38 years old female with postpartal anuria

38 years old female with acute anuric renal failure 7 days after delivery complicated by postpartal hemorrhage.

Imaging findings
The arterial phase CT scan shows lack of cortical enhancement of both kidneys (image A). In the nephrographic phase there is enhancement of the renal medulla and the very outer part of the renal cortex (cortical rim sign). Most portions of the renal cortex are still not enhancing (images B and C). The maximum intensity projection of the arterial scan illustrates patency of major renal arteries (image D),

Acute renal cortical necrosis.

Renal cortical necrosis (RCN) is a rare cause of acute renal failure secondary to ischemic necrosis of the renal cortex. The lesions are usually caused by significantly diminished renal arterial perfusion secondary to vascular spasm, microvascular injury, or intravascular coagulation. RCN is usually extensive, although focal and localized forms occur.

RCN is an important cause of acute kidney injury in later pregnancy and associated with obstetric emergencies such as postpartal hemorrhage or amniotic fluid embolism. RCN is responsible for 1 to 2 percent of all cases of delivery-associated acute kidney injuries. Many patients require dialysis, but 20 to 40 percent have partial recovery of renal function. The diagnosis can usually be established by ultrasonography or CT.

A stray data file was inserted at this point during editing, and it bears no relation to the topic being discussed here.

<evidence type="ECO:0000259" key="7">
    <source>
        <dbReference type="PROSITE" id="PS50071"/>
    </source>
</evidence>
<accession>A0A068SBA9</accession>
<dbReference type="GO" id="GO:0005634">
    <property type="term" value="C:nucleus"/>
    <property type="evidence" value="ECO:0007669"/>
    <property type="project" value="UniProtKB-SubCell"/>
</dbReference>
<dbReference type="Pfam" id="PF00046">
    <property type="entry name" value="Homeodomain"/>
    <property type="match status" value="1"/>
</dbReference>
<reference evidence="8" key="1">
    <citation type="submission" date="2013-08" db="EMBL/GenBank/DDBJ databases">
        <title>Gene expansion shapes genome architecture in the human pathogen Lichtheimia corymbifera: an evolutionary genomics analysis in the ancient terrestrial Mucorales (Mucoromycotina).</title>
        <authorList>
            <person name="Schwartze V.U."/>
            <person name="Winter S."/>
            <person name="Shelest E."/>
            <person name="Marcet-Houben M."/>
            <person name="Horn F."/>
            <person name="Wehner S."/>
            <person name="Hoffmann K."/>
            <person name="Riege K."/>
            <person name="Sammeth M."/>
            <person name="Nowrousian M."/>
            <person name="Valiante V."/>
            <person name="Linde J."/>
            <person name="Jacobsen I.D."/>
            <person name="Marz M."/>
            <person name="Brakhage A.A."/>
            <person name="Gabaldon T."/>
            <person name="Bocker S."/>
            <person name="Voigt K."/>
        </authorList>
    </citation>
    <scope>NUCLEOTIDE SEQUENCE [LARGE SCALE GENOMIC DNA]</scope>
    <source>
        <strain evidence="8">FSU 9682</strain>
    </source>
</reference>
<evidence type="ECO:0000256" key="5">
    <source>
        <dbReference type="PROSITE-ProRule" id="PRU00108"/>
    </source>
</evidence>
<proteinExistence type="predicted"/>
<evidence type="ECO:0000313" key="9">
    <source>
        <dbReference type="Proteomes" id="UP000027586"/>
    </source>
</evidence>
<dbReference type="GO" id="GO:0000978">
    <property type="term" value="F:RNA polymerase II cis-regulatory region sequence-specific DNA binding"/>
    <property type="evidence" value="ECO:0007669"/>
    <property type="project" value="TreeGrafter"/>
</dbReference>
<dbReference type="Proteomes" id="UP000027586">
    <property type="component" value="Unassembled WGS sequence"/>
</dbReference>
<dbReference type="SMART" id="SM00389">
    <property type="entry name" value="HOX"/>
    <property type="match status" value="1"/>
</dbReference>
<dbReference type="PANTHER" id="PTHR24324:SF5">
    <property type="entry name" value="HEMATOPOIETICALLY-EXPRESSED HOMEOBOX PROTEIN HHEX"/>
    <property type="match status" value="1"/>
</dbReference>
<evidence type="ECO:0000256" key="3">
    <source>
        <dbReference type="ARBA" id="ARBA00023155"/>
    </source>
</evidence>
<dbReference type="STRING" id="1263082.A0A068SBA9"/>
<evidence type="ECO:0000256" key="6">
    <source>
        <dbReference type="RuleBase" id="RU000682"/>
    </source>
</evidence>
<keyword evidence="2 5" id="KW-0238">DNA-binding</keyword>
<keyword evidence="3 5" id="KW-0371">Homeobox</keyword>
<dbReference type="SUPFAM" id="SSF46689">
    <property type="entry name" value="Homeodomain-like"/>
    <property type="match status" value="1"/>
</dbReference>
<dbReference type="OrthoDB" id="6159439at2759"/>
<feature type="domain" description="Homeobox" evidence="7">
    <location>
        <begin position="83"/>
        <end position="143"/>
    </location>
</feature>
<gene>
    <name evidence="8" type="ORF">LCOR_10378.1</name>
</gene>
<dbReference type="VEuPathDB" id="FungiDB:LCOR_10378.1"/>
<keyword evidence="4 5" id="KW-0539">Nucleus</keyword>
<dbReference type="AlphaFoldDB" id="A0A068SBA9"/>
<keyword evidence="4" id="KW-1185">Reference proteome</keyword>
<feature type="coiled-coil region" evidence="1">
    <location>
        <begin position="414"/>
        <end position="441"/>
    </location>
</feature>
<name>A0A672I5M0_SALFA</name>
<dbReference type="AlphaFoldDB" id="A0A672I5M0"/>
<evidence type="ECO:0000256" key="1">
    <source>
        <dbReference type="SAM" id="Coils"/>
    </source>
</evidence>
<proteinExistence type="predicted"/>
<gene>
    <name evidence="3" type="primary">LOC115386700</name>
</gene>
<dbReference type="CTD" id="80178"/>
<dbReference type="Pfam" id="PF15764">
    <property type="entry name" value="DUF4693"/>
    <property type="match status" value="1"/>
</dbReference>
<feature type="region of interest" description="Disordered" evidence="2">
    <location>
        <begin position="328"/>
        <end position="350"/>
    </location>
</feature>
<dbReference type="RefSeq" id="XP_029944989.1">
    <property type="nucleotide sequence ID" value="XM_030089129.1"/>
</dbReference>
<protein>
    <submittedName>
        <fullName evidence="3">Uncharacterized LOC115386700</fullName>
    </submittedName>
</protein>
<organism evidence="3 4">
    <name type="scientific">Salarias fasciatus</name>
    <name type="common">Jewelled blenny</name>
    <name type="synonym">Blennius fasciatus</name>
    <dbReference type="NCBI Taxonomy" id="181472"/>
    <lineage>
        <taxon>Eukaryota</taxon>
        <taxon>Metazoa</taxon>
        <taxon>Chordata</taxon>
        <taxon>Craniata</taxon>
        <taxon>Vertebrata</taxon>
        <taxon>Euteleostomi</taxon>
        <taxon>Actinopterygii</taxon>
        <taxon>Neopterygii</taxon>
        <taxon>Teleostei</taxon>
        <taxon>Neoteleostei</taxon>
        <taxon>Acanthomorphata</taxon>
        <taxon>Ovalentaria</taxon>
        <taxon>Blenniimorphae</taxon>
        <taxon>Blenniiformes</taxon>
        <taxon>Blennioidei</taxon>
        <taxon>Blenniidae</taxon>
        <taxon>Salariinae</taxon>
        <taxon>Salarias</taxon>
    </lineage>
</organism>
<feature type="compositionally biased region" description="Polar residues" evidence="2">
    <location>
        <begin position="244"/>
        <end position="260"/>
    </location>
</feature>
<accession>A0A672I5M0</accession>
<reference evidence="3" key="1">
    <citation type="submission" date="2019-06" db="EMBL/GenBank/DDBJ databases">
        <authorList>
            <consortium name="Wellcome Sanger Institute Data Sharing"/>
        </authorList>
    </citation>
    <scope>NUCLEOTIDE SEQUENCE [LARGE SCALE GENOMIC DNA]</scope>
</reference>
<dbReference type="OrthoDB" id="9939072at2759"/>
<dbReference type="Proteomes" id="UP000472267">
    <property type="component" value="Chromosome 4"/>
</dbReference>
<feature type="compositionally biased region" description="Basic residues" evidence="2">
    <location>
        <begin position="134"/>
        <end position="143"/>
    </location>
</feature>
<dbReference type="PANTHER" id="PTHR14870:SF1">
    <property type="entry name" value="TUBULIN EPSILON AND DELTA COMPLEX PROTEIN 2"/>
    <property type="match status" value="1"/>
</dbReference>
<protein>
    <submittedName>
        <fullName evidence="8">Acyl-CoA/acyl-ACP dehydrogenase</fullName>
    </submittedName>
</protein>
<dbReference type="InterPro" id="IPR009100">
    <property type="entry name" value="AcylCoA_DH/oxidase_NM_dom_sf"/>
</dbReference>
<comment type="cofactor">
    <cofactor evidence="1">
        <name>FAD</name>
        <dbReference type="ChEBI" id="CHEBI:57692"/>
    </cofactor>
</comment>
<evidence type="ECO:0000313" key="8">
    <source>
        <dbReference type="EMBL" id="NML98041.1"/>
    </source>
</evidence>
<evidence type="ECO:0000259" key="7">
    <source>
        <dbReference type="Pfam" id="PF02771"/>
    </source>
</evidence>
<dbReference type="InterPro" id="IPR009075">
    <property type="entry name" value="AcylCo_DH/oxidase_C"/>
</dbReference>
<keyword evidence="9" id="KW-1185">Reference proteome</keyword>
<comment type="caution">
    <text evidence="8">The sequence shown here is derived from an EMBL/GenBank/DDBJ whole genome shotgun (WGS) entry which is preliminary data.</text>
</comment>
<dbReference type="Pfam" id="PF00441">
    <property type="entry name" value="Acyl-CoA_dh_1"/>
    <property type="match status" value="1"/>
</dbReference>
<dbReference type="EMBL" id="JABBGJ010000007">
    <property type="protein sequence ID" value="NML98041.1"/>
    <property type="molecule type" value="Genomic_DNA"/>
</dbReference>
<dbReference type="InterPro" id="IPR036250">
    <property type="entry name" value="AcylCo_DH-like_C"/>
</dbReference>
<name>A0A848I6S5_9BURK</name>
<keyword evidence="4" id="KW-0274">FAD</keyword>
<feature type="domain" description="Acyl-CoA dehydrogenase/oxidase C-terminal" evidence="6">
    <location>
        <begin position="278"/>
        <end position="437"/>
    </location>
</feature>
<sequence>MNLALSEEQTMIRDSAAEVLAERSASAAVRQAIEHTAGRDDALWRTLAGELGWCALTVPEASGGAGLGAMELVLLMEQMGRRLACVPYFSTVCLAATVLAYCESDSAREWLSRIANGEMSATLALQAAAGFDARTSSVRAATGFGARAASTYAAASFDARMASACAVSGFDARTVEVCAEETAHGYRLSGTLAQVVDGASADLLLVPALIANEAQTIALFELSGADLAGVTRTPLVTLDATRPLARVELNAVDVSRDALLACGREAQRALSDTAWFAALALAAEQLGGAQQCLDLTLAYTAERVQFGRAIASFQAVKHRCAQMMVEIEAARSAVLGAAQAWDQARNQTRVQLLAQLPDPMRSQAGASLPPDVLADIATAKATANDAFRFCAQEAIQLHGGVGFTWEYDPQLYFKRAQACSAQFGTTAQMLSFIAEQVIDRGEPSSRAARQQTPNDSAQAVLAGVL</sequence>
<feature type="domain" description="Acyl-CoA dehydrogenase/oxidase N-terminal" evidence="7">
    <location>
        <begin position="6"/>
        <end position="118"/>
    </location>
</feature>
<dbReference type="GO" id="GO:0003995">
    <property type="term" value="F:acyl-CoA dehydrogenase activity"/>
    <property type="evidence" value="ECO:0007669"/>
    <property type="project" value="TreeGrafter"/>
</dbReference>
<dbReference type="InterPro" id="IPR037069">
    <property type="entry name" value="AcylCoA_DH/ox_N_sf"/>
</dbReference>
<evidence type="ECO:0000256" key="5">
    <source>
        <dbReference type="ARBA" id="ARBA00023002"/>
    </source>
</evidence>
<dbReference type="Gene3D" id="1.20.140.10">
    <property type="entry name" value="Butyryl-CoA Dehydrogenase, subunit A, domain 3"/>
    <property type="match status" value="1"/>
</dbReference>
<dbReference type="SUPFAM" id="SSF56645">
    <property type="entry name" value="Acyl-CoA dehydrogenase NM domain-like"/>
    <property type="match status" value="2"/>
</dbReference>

In most cases, the medulla, juxtamedullary cortex, and a thin rim of subcapsular cortex are spared. Thus, contrast-enhanced imaging studies show lack of cortical parenchymal enhancement only. The cortical rim sign is a finding suggestive of renal infarction in general and refers to a small part of the subcapsular cortex in which enhancement is preserved due to collateral blood flow through arteries supplying the renal capsule. Sometimes the hypoattenuation of the renal cortex seen against a background of intact medullary perfusion in cases of RCN is also described as reverse rim sign.

Recommended reading
Dyer et al.
Classic Signs in Uroradiology
Radiographics (2004) 24(Suppl 1):S247

Renal Cortical Necrosis: Background, Etiology, Epidemiology

Acute kidney injury (acute renal failure) in pregnancy 

provided by Tim


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